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E-Scooters and the Three Cs

Electronic Scooters, or e-scooters, are the new “disruptive transportation technology.” Translation: e-scooters are the new craze in how to get from point A to point B. Their convenience and mobility for short distances in urban settings have made e-scooters popular in such diverse places as Santa Monica, CA, Washington DC, Atlanta GA, and Austin TX. However, as with every new technology, there are controversies, and with e-scooters, there are the three C’s: concussions, complaints, and the CDC and Corrective Action.


Even for an area used to start-ups acquiring huge amounts of capital in short amounts of time, Lime and Bird, the biggest e-scooter rental companies in the country, shot to unicorn status in unprecedented timeframes. Lime was founded in January 2017, and is headquartered in San Francisco, CA; it is now valued at 3 billion. Bird was founded in September of 2017 and is based in Santa Monica, CA; it is now valued at 2 billion.

However, the injuries from scooter-related accidents were piling up almost as fast as the capital. An investigation by Consumer Reports concluded that a minimum of 1,545 accidents occurred in 2018. The first published study examining scooter injuries was released in the medical journal JAMA in January of this year. The study found that head injuries and fractures were the most common, with the breakdown of injuries being as follows: 80% of people were injured in a fall; 11% were injured by collision with an object; 9% were injured when hit by a moving vehicle. The study noted that only 4% wore a helmet.

The study’s findings are consistent with what ER doctors and trauma surgeons across the country are reporting: at least one e-scooter related injury a day comes into the ER, and one to two major traumatic brain injuries a month require treatment according to the Vanderbilt University Medical Center. In Atlanta, the number of injuries per month went from app. 30 to a stunning 100. Still, a survey by Populus shows that 79% of residents have a positive view of scooters, and use is high. Dr. Hany Atallah, Chief of Emergency Medicine at Grady Health System in GA, is conducting an internal medicine project to study the increase and scope of e-scooter injuries.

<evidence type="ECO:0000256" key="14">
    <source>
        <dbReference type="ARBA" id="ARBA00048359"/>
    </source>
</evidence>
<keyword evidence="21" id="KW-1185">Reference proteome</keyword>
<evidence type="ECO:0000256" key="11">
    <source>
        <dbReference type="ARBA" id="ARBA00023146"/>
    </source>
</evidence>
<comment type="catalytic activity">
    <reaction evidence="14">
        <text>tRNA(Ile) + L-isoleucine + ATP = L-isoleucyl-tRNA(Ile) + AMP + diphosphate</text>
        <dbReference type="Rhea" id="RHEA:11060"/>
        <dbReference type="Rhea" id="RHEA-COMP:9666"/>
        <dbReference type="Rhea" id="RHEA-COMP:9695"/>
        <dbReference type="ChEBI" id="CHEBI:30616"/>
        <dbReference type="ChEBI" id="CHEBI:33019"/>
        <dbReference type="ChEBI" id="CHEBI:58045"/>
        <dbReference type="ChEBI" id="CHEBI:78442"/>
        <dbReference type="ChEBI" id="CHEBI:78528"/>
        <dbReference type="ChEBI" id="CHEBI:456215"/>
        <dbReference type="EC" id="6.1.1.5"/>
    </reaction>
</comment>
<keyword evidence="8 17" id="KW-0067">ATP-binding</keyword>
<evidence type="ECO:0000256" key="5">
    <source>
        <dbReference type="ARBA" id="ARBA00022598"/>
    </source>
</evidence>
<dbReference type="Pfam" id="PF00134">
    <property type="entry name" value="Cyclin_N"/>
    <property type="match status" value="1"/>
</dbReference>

It did not take long for the complaints against Bird and Lime to pile up, too. A putative class action lawsuit was filed on October 19, 2018 in Los Angeles County Superior Court against Bird Rides, Inc., Lime and their manufacturers, Segway and Xiaomi. The lawsuit accuses them of “indiscriminate, negligent, gross negligence and/or unlawful deployment of fleets of defective scooters…” The lawsuit also alleges assault on behalf of pedestrians that have either suffered injury or been threatened with injury by the proliferation of scooter-users on sidewalks.

The proliferation of e-scooters themselves has also become a huge problem. Because the business models allow for pick-up and drop-off anywhere, anytime—a big attraction for short, urban transportation—the scooters can often be found all over yards, parking lots, sidewalks, parks, etc. Vigilantes have taken to trashing the unwanted debris, throwing them in dumpsters, setting them on fire, putting them in rivers or lakes, or even displaying them in trees. One property owner who grew tired of the scooters is suing for trespass and nuisance. John Lautemann of Santa Monica, CA, claims that the scooters continuously left on his property are in violation of his rights, and that Bird’s policy “prioritizes users’ convenience over property owners’ rights by encouraging Bird users to pick up and drop off scooters anywhere.” In short, Lautemann’s lawsuit challenges the dockless business model that is convenient for users and profitable for Bird and Lime, but which is bad for property owners and pedestrians.